On occasions when I’ve had maybe one more glass of wine that I should have, I have been known to break into embarrassing (for my wife) songs. There are usually three of them that fall into rotation:
“Deck us all with Boston Charlie…” from the comic strip Pogo, which I have written about in an earlier blog.
The other is my high school fight song: “Hail mighty Warriors, brave and bold, onward to victory Blue and Gold…”
And the third is this: “Smokey the Bear, Smokey the bear, growlin’ and a prowlin’ and a sniffin’ the air. He can find a fire, before it starts to flame. That’s why they call him Smokey and that’s how he got his name.” It was written and performed by Gene Autry and was mildly controversial because Smokey’s actual name was “Smokey Bear,” not “Smokey THE Bear.” Anyway, it was an ode to the abandoned bear cub found clinging to a burned pine tree in the Capitan Mountains of the Lincoln National Forest in 1950 who was made famous as an icon for encouraging Americans to prevent forest fires.
And speaking of Smokey, years ago my sister Wendy was photographed cuddling a small female bear cub named “Smokina” who was possibly to become Smokey’s paramour. She too, like Smokey, was found abandoned in a forest fire in the Lincoln National Forest in the late 1950s. I never heard any more about Smokina — apparently she did not have an agent as effective as Smokey’s. Despite the best plans for bear romance, Smokey never had offspring because his private parts were apparently scorched during the 1947 fire, making him sterile and unable to produce any offspring. That’s probably more than you really wanted to know.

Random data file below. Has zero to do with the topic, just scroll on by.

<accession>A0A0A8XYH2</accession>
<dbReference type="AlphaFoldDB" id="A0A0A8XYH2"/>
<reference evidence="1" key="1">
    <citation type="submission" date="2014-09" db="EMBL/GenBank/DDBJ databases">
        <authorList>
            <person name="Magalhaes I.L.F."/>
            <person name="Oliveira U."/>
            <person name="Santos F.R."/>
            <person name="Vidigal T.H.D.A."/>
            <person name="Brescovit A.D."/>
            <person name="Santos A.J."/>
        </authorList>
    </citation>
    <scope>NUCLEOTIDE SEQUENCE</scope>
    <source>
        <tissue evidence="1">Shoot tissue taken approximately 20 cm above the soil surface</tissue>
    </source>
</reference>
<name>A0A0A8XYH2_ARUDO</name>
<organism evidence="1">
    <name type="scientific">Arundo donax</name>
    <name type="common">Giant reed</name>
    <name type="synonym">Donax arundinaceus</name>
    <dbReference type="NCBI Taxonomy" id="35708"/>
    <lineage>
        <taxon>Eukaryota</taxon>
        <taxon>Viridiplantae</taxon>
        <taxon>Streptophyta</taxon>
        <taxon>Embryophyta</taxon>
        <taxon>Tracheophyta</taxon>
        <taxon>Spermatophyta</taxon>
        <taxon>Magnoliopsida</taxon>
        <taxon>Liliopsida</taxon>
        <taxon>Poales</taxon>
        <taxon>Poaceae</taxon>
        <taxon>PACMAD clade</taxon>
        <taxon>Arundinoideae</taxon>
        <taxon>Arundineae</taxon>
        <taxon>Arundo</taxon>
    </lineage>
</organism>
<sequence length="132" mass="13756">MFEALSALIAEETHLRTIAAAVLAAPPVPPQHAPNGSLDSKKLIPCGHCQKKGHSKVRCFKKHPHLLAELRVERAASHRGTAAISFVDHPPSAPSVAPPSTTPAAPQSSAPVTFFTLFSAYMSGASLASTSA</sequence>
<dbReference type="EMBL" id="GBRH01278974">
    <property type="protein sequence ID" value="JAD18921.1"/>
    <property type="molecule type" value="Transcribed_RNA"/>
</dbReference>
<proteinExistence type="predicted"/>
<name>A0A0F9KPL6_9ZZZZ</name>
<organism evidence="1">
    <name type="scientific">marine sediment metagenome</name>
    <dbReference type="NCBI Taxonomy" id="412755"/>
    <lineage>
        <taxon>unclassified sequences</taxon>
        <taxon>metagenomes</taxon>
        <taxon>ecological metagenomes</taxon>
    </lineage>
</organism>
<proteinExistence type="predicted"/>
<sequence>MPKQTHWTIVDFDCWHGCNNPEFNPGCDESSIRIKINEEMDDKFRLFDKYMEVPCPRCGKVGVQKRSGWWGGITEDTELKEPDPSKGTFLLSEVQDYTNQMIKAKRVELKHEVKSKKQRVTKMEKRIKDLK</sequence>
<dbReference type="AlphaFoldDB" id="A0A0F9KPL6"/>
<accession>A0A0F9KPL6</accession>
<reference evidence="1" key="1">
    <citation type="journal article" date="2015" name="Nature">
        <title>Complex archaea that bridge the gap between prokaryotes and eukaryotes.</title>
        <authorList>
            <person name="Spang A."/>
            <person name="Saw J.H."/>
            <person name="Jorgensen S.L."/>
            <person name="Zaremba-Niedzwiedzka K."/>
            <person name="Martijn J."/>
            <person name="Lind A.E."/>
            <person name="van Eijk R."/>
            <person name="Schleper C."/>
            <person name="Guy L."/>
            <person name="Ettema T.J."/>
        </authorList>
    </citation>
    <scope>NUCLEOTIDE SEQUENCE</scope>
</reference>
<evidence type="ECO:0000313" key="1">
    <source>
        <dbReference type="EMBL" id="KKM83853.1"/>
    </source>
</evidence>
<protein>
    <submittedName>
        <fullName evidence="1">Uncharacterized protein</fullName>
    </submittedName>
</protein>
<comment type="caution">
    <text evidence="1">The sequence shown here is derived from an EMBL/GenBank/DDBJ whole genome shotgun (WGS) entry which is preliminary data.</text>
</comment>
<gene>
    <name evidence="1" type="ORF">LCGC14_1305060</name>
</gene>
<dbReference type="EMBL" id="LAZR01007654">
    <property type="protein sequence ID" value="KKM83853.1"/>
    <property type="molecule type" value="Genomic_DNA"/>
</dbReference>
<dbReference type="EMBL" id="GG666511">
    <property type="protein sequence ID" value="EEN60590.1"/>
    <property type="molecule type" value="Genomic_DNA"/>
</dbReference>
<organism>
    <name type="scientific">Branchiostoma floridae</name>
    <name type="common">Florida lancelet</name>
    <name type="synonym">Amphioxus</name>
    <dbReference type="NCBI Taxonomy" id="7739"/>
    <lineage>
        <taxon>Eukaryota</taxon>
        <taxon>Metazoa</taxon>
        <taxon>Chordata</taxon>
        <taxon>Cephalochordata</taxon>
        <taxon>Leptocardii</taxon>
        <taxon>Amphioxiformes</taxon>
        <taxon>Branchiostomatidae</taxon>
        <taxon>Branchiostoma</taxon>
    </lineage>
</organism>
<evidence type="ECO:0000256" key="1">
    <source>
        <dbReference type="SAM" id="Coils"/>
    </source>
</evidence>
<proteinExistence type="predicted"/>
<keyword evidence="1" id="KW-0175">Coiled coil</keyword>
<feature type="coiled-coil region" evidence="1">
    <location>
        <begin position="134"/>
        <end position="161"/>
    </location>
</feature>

Smokey is buried in Capitan at the Smokey Bear Historical Park after living many years in the National Zoo in Washington. I’ve attached a photo of his burial plaque and a link to the park if you’re interested. We visited the park a couple of years ago with good friends, and it’s worth the trip.
So why all this blathering about Smokey? Well last week, I read an article in the Albuquerque Journal that said that 28 abandoned campfires had been found in the Santa Fe National Forest, one of them still with flames lapping at logs. My wife and I once ran across a similar still burning campfire in Colorado — and dutifully extinguished it. It was scary and a completely irresponsible act by whoever left it.
But for Pete — or Smokey’s sake, please douse your campfire during this extremely dry windy spring season in New Mexico. As Smokey was quoted: “If it’s too hot to touch, it’s too hot to leave.”